Shakespeare and Beckett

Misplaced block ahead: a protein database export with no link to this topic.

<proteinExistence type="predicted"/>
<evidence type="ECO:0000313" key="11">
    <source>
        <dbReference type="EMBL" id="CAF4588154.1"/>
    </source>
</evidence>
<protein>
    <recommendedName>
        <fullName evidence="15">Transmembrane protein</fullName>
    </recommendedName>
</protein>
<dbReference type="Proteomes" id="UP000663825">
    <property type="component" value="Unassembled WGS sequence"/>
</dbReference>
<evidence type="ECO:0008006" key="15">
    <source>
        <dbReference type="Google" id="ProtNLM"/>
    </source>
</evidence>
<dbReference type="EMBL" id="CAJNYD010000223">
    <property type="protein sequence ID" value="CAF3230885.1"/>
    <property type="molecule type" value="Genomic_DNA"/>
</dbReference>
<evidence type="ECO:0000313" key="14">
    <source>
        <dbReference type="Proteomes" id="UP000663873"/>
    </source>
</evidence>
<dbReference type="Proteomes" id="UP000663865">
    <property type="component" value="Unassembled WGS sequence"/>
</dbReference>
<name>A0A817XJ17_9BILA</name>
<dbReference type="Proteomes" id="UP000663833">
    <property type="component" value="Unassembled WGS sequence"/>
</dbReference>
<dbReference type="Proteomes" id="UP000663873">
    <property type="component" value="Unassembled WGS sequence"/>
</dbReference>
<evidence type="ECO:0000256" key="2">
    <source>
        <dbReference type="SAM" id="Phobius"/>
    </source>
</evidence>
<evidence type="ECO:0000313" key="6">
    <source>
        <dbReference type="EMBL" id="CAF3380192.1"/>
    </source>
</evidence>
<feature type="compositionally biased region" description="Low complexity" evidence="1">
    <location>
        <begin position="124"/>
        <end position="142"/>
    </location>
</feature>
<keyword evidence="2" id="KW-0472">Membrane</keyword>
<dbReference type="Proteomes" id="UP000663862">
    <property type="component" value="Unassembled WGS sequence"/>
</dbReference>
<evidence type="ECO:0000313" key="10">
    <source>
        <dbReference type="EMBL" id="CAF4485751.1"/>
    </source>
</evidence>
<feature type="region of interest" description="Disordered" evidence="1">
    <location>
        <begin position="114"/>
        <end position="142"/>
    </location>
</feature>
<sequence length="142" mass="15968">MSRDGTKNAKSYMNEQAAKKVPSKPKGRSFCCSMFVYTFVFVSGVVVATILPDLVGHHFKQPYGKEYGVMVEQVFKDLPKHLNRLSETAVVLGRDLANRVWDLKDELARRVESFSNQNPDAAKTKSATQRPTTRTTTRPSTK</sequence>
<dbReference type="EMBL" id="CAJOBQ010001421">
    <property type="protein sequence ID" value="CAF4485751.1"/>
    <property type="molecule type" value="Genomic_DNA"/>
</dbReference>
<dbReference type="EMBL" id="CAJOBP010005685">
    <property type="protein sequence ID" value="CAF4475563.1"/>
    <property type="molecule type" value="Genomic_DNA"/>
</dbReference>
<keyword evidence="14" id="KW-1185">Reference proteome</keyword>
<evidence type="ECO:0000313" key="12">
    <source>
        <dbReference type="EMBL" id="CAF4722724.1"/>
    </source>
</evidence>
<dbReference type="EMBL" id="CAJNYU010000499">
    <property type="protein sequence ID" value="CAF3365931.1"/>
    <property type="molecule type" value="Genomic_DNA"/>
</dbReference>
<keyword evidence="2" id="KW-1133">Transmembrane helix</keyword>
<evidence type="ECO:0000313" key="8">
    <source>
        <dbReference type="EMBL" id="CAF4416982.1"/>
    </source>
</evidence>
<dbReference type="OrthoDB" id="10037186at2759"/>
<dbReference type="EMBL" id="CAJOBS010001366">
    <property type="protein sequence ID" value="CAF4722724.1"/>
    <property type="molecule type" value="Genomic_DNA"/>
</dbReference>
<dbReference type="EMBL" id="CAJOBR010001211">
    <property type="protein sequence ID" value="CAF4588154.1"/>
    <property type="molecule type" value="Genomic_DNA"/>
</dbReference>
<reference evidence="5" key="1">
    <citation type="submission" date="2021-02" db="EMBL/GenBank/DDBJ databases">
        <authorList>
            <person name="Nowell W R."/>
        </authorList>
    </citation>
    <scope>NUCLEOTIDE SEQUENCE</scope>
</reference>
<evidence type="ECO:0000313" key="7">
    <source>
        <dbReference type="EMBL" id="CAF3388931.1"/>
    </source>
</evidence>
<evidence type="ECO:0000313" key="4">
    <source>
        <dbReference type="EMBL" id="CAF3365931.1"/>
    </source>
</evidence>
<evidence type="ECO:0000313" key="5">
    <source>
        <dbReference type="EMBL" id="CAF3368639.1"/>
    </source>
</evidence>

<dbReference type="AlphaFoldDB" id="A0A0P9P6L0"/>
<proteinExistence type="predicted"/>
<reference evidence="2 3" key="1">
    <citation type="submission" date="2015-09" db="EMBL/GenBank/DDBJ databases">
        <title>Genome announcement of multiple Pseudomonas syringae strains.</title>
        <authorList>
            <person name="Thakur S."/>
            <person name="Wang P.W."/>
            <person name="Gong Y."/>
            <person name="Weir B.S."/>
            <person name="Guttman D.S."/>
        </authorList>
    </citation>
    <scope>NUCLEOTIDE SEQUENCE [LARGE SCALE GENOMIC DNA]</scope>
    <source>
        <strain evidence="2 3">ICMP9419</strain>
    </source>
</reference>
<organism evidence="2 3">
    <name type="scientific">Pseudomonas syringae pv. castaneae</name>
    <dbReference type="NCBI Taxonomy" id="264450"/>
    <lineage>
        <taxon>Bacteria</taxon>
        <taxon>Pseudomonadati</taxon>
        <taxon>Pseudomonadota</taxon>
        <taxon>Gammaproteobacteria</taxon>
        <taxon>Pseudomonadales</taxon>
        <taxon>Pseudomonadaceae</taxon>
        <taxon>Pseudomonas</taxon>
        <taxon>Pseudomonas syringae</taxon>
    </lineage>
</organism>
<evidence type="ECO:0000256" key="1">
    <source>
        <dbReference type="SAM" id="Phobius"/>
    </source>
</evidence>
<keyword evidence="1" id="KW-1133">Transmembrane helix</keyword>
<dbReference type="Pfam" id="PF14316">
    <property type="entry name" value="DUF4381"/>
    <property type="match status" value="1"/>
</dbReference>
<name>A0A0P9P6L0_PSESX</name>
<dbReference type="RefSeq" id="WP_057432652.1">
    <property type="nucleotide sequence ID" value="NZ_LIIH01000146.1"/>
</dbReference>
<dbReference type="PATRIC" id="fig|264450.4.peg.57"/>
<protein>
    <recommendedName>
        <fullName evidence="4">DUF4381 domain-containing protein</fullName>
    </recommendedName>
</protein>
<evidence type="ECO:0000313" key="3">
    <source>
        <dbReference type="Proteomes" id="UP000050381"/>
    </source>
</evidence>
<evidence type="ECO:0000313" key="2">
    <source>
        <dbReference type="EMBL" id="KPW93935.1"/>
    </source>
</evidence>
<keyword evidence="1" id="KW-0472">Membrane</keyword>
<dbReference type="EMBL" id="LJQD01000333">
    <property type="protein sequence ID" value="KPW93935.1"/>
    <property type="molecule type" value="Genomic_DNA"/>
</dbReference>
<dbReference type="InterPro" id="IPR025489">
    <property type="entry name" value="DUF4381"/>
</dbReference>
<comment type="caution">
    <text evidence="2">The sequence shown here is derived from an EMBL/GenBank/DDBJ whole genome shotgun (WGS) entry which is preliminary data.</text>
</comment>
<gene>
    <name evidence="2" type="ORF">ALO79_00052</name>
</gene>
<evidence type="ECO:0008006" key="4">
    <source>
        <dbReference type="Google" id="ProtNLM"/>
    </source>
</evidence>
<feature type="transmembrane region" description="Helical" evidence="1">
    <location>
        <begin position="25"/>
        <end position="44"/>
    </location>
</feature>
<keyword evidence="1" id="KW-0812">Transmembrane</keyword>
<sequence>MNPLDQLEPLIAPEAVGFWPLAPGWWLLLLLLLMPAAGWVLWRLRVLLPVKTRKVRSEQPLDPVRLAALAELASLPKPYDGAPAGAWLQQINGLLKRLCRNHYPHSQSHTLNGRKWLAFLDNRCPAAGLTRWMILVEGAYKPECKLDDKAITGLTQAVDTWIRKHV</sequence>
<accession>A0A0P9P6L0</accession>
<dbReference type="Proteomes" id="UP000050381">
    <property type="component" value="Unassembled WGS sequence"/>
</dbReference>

A Midsummer Night’s Dream is one of the few plays by Shakespeare that appear to have no definite source. No known Roman text, Italian narrative, native chronicle, or earlier play provides the basis for this mixture of English rusticity and Greek myth. Indeed, if the play is a dream, it is the dream of a mind that has an outlandish originality where place and time are concerned, a mind that can as easily put an ancient hero in the Forest of Arden as it can a Warwickshire joiner in the court of Theseus. True, a few snatches of the common stuff of an Elizabethan education are mixed among the unique caprices of the dream, but there is nothing of such definite shape as might suggest that the dreamer is doing anything more than making a gentle appropriation of a heroic name or two, perhaps, as some believe, with the intention of celebrating an important contemporary marriage by thus blessing it with both humor and the literary pomp of classical allusion.
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